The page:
Of the 952 diabetics surveyed, 282 presented with well-controlled blood glucose, while 528 had poorly controlled blood glucose. Across all measures noted above — severity of disease at presentation, treatment requirements, need for ventilation, in-hospital mortality — disease severity and outcomes among diabetics with well-controlled blood glucose were similar to, and in some cases better than, those seen among nondiabetics. Conversely, diabetics with poorly controlled blood glucose had a significantly worse prognosis across all measures. Invasive ventilation was required in 0.0% of those with well-controlled diabetes but 4.2% of those with poor control. In-hospital mortality was 1.1% among the well-controlled and 11.0% among the poorly controlled. This increased mortality was related to increased rates of a variety of severe comorbidities among those with poorly controlled diabetes, including significantly higher rates of ARDS, acute heart injury, and acute kidney injury.
To isolate the effect of glycemic control specifically, researchers compared the disease outcomes of 250 subjects with well-controlled diabetes with 250 with poorly controlled diabetes, matched for age, weight, and comorbidities. The hazard ratio for in-hospital mortality for well-controlled compared to poorly controlled diabetes was 0.14, which suggests hyperglycemia is directly driving the observed effects.
Overall, these results indicate the relationship between diabetes and COVID-19 severity is largely if not entirely driven by the specific deleterious effects of hyperglycemia on disease state. Individuals with poorly controlled diabetes may be particularly vulnerable to severe cases of COVID-19 and possibly other coronaviruses. These same individuals, however, may be able to rapidly reduce their risk by establishing effective blood glucose control. As previously reviewed on CrossFit.com, carbohydrate restriction, the ketogenic diet, and exercise can be used to rapidly establish blood glucose control. This indicates lifestyle changes can play a direct role in infectious disease prevention and management.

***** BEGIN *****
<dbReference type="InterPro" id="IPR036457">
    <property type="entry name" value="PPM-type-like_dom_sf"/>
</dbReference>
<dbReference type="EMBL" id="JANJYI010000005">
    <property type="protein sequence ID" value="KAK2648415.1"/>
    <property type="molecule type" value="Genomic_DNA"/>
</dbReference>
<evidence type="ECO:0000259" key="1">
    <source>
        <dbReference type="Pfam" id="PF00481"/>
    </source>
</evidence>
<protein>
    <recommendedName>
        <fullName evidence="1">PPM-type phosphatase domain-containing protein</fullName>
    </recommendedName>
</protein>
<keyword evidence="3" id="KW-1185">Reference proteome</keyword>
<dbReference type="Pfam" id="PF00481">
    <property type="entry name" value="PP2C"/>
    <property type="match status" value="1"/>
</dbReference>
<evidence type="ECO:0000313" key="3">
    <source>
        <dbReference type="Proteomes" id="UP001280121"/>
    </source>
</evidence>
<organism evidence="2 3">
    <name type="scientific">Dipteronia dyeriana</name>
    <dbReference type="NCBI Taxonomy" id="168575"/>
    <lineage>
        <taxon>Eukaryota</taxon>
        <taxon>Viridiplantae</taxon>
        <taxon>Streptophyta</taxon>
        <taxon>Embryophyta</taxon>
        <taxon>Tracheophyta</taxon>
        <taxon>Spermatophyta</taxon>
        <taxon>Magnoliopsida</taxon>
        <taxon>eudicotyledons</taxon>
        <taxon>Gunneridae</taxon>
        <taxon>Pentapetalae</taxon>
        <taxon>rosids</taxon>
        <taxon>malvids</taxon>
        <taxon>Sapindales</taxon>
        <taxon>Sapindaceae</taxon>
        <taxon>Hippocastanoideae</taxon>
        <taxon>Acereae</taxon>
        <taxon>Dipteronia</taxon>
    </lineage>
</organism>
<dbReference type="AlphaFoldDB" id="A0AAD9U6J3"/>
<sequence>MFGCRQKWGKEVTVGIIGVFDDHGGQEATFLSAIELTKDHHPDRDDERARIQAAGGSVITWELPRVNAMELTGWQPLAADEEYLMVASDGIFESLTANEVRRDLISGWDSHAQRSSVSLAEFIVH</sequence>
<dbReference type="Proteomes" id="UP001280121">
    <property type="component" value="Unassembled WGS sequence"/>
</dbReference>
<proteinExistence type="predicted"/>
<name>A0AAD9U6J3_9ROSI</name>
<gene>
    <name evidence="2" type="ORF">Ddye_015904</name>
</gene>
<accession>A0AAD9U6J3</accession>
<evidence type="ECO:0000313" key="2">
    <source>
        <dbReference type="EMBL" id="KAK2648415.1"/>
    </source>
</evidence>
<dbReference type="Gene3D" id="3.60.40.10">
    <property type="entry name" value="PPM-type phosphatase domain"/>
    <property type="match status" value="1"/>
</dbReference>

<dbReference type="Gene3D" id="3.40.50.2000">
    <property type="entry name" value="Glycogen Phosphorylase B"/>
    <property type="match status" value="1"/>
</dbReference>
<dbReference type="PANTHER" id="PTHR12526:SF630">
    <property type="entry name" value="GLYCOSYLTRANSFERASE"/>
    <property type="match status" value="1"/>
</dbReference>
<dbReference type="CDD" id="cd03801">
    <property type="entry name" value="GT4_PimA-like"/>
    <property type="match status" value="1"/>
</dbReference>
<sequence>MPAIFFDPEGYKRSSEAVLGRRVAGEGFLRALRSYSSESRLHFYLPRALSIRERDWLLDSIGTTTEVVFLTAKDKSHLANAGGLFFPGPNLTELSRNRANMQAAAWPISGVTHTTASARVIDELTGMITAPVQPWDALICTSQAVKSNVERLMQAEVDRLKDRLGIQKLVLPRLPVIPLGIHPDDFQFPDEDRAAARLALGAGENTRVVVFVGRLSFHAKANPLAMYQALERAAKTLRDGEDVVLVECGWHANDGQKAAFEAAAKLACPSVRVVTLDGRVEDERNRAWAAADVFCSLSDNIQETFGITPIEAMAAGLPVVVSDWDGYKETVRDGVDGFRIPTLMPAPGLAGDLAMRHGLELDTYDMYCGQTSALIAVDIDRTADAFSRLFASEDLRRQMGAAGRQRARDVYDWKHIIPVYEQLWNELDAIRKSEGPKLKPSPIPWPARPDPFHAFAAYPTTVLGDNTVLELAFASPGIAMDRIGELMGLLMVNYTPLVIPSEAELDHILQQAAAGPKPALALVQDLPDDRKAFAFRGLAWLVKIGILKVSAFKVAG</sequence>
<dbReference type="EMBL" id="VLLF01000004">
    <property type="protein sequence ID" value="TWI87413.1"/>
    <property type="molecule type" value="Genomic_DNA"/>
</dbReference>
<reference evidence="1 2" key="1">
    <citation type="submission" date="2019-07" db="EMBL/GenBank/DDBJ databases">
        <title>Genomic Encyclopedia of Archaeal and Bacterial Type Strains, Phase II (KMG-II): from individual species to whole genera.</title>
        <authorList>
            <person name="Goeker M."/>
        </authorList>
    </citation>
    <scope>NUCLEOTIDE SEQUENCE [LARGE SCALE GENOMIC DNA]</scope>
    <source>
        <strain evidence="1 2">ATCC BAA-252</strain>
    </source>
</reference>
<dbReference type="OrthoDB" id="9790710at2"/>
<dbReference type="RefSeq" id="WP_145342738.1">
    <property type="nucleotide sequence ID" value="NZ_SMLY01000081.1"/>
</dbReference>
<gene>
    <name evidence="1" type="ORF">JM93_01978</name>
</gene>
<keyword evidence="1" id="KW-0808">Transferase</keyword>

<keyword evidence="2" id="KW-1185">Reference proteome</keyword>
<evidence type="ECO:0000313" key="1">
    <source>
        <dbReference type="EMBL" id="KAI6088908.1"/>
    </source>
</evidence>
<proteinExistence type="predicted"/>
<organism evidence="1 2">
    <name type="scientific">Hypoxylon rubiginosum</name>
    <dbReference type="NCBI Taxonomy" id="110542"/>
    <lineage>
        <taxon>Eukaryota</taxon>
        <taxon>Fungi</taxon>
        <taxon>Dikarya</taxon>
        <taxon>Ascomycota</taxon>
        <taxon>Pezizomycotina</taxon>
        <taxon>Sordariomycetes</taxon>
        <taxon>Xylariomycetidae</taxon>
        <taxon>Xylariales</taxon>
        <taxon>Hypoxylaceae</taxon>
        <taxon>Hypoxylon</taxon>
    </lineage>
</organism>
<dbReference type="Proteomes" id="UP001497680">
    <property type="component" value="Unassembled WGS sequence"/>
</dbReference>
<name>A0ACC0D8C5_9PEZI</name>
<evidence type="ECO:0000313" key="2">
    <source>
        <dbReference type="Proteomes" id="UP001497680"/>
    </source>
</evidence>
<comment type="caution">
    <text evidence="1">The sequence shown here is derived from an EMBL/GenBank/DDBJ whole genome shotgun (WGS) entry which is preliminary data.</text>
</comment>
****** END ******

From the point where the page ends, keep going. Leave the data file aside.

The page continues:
- Influence of diabetes mellitus on immunity to human tuberculosis; Innate immune signaling and its role in metabolic and cardiovascular diseases
- Clinical features and short-term outcomes of 144 patients with SARS in the greater Toronto area; Plasma glucose levels and diabetes are independent predictors for mortality and morbidity in patients with SARS; Prevalence of comorbidities in cases of Middle East respiratory syndrome coronavirus: a retrospective study
- Diabetic lung, an underrated complication from restrictive functional pattern to pulmonary hypertension
- Comorbid diabetes results in immune dysregulation and enhanced disease severity following MERS-CoV infection
- Prevention of accelerated atherosclerosis by angiotensin-converting enzyme inhibition in diabetic apolipoprotein E-deficient mice; SARS-CoV-2 cell entry depends on ACE2 and TMPRSS2 and is blocked by a clinically proven protease inhibitor; Genomic characterisation and epidemiology of 2019 novel coronavirus: implications for virus origins and receptor binding; A crucial role of angiotensin converting enzyme 2 (ACE2) in SARS coronavirus-induced lung injury
- Prevalence and ethnic pattern of diabetes and prediabetes in China in 2013